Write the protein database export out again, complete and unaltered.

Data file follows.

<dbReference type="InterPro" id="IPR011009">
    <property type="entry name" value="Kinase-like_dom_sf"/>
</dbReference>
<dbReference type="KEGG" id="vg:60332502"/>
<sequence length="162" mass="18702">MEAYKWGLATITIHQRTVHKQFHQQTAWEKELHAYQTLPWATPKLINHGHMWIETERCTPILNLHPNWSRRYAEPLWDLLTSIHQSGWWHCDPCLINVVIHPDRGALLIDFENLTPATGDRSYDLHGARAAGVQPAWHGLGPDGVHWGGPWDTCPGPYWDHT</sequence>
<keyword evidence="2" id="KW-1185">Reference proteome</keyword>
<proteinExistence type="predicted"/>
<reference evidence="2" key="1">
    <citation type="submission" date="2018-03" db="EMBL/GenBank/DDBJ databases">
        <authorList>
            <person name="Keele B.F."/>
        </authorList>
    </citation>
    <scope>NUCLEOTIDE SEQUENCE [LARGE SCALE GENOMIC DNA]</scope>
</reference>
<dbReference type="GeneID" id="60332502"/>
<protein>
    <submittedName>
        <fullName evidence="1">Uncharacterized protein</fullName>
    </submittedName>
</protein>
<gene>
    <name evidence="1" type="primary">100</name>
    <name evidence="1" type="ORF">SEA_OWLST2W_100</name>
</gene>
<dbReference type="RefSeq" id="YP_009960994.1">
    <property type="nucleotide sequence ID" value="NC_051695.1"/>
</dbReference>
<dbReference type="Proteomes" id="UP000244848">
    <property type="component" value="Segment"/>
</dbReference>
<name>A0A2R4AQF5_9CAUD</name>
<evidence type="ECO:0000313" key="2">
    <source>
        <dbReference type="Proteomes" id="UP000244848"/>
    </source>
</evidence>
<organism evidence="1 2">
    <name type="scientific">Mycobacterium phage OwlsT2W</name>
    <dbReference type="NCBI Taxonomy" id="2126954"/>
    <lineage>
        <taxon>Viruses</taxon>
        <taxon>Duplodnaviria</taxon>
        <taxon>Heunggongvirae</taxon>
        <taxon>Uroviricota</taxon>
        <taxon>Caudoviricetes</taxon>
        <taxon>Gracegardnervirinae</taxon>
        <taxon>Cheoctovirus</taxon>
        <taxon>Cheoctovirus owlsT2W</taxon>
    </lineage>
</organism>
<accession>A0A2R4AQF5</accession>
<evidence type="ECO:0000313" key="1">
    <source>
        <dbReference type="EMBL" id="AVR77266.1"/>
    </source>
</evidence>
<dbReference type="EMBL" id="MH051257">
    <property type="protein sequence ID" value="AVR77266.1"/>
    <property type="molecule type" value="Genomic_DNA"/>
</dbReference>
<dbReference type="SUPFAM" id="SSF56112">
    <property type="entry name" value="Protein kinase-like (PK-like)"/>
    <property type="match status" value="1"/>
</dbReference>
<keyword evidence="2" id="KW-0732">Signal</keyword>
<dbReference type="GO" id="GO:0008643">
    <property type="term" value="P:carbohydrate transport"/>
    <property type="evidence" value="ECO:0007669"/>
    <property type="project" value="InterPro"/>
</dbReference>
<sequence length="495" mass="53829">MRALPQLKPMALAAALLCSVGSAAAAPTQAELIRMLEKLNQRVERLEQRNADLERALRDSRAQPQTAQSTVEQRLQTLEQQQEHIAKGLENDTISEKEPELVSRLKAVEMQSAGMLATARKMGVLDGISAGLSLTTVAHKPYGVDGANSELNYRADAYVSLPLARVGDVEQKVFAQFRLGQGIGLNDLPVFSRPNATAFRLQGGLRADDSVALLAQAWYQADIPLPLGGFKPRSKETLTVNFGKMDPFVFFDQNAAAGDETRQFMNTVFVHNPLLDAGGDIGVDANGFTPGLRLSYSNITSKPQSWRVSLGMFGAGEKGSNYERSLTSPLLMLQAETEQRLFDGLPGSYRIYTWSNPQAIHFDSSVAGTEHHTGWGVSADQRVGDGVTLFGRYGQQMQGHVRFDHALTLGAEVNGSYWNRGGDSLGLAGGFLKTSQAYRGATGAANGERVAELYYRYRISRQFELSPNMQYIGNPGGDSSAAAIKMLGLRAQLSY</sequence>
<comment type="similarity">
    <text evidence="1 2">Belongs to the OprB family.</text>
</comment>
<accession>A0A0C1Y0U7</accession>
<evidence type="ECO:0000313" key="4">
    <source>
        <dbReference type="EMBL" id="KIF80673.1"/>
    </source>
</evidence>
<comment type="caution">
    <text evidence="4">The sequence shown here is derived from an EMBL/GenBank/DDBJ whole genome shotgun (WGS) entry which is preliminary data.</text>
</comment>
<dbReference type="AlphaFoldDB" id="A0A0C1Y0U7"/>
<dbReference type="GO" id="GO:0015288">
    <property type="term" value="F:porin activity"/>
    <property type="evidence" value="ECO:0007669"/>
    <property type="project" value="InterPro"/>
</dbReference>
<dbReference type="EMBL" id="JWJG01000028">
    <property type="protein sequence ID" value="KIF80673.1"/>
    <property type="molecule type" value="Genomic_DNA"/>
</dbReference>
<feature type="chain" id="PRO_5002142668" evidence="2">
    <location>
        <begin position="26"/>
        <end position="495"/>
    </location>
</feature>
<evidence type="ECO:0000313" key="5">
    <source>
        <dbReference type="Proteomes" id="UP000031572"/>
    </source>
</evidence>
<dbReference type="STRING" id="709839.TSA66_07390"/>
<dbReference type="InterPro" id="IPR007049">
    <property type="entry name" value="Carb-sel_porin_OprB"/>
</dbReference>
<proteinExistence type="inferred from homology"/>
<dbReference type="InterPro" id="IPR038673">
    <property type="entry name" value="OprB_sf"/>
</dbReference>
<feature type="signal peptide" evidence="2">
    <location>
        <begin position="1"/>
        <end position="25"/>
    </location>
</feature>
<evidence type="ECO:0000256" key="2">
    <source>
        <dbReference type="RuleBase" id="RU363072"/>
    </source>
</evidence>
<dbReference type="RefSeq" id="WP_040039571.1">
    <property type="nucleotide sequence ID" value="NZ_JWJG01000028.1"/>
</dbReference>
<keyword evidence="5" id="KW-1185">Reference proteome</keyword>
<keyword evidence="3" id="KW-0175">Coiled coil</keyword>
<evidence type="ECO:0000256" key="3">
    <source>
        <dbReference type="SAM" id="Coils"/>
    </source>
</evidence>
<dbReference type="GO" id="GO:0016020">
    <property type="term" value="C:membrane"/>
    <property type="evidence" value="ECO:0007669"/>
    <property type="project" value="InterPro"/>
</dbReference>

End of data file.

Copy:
<dbReference type="InterPro" id="IPR011009">
    <property type="entry name" value="Kinase-like_dom_sf"/>
</dbReference>
<dbReference type="KEGG" id="vg:60332502"/>
<sequence length="162" mass="18702">MEAYKWGLATITIHQRTVHKQFHQQTAWEKELHAYQTLPWATPKLINHGHMWIETERCTPILNLHPNWSRRYAEPLWDLLTSIHQSGWWHCDPCLINVVIHPDRGALLIDFENLTPATGDRSYDLHGARAAGVQPAWHGLGPDGVHWGGPWDTCPGPYWDHT</sequence>
<keyword evidence="2" id="KW-1185">Reference proteome</keyword>
<proteinExistence type="predicted"/>
<reference evidence="2" key="1">
    <citation type="submission" date="2018-03" db="EMBL/GenBank/DDBJ databases">
        <authorList>
            <person name="Keele B.F."/>
        </authorList>
    </citation>
    <scope>NUCLEOTIDE SEQUENCE [LARGE SCALE GENOMIC DNA]</scope>
</reference>
<dbReference type="GeneID" id="60332502"/>
<protein>
    <submittedName>
        <fullName evidence="1">Uncharacterized protein</fullName>
    </submittedName>
</protein>
<gene>
    <name evidence="1" type="primary">100</name>
    <name evidence="1" type="ORF">SEA_OWLST2W_100</name>
</gene>
<dbReference type="RefSeq" id="YP_009960994.1">
    <property type="nucleotide sequence ID" value="NC_051695.1"/>
</dbReference>
<dbReference type="Proteomes" id="UP000244848">
    <property type="component" value="Segment"/>
</dbReference>
<name>A0A2R4AQF5_9CAUD</name>
<evidence type="ECO:0000313" key="2">
    <source>
        <dbReference type="Proteomes" id="UP000244848"/>
    </source>
</evidence>
<organism evidence="1 2">
    <name type="scientific">Mycobacterium phage OwlsT2W</name>
    <dbReference type="NCBI Taxonomy" id="2126954"/>
    <lineage>
        <taxon>Viruses</taxon>
        <taxon>Duplodnaviria</taxon>
        <taxon>Heunggongvirae</taxon>
        <taxon>Uroviricota</taxon>
        <taxon>Caudoviricetes</taxon>
        <taxon>Gracegardnervirinae</taxon>
        <taxon>Cheoctovirus</taxon>
        <taxon>Cheoctovirus owlsT2W</taxon>
    </lineage>
</organism>
<accession>A0A2R4AQF5</accession>
<evidence type="ECO:0000313" key="1">
    <source>
        <dbReference type="EMBL" id="AVR77266.1"/>
    </source>
</evidence>
<dbReference type="EMBL" id="MH051257">
    <property type="protein sequence ID" value="AVR77266.1"/>
    <property type="molecule type" value="Genomic_DNA"/>
</dbReference>
<dbReference type="SUPFAM" id="SSF56112">
    <property type="entry name" value="Protein kinase-like (PK-like)"/>
    <property type="match status" value="1"/>
</dbReference>
<keyword evidence="2" id="KW-0732">Signal</keyword>
<dbReference type="GO" id="GO:0008643">
    <property type="term" value="P:carbohydrate transport"/>
    <property type="evidence" value="ECO:0007669"/>
    <property type="project" value="InterPro"/>
</dbReference>
<sequence length="495" mass="53829">MRALPQLKPMALAAALLCSVGSAAAAPTQAELIRMLEKLNQRVERLEQRNADLERALRDSRAQPQTAQSTVEQRLQTLEQQQEHIAKGLENDTISEKEPELVSRLKAVEMQSAGMLATARKMGVLDGISAGLSLTTVAHKPYGVDGANSELNYRADAYVSLPLARVGDVEQKVFAQFRLGQGIGLNDLPVFSRPNATAFRLQGGLRADDSVALLAQAWYQADIPLPLGGFKPRSKETLTVNFGKMDPFVFFDQNAAAGDETRQFMNTVFVHNPLLDAGGDIGVDANGFTPGLRLSYSNITSKPQSWRVSLGMFGAGEKGSNYERSLTSPLLMLQAETEQRLFDGLPGSYRIYTWSNPQAIHFDSSVAGTEHHTGWGVSADQRVGDGVTLFGRYGQQMQGHVRFDHALTLGAEVNGSYWNRGGDSLGLAGGFLKTSQAYRGATGAANGERVAELYYRYRISRQFELSPNMQYIGNPGGDSSAAAIKMLGLRAQLSY</sequence>
<comment type="similarity">
    <text evidence="1 2">Belongs to the OprB family.</text>
</comment>
<accession>A0A0C1Y0U7</accession>
<evidence type="ECO:0000313" key="4">
    <source>
        <dbReference type="EMBL" id="KIF80673.1"/>
    </source>
</evidence>
<comment type="caution">
    <text evidence="4">The sequence shown here is derived from an EMBL/GenBank/DDBJ whole genome shotgun (WGS) entry which is preliminary data.</text>
</comment>
<dbReference type="AlphaFoldDB" id="A0A0C1Y0U7"/>
<dbReference type="GO" id="GO:0015288">
    <property type="term" value="F:porin activity"/>
    <property type="evidence" value="ECO:0007669"/>
    <property type="project" value="InterPro"/>
</dbReference>
<dbReference type="EMBL" id="JWJG01000028">
    <property type="protein sequence ID" value="KIF80673.1"/>
    <property type="molecule type" value="Genomic_DNA"/>
</dbReference>
<feature type="chain" id="PRO_5002142668" evidence="2">
    <location>
        <begin position="26"/>
        <end position="495"/>
    </location>
</feature>
<evidence type="ECO:0000313" key="5">
    <source>
        <dbReference type="Proteomes" id="UP000031572"/>
    </source>
</evidence>
<dbReference type="STRING" id="709839.TSA66_07390"/>
<dbReference type="InterPro" id="IPR007049">
    <property type="entry name" value="Carb-sel_porin_OprB"/>
</dbReference>
<proteinExistence type="inferred from homology"/>
<dbReference type="InterPro" id="IPR038673">
    <property type="entry name" value="OprB_sf"/>
</dbReference>
<feature type="signal peptide" evidence="2">
    <location>
        <begin position="1"/>
        <end position="25"/>
    </location>
</feature>
<evidence type="ECO:0000256" key="2">
    <source>
        <dbReference type="RuleBase" id="RU363072"/>
    </source>
</evidence>
<dbReference type="RefSeq" id="WP_040039571.1">
    <property type="nucleotide sequence ID" value="NZ_JWJG01000028.1"/>
</dbReference>
<keyword evidence="5" id="KW-1185">Reference proteome</keyword>
<keyword evidence="3" id="KW-0175">Coiled coil</keyword>
<evidence type="ECO:0000256" key="3">
    <source>
        <dbReference type="SAM" id="Coils"/>
    </source>
</evidence>
<dbReference type="GO" id="GO:0016020">
    <property type="term" value="C:membrane"/>
    <property type="evidence" value="ECO:0007669"/>
    <property type="project" value="InterPro"/>
</dbReference>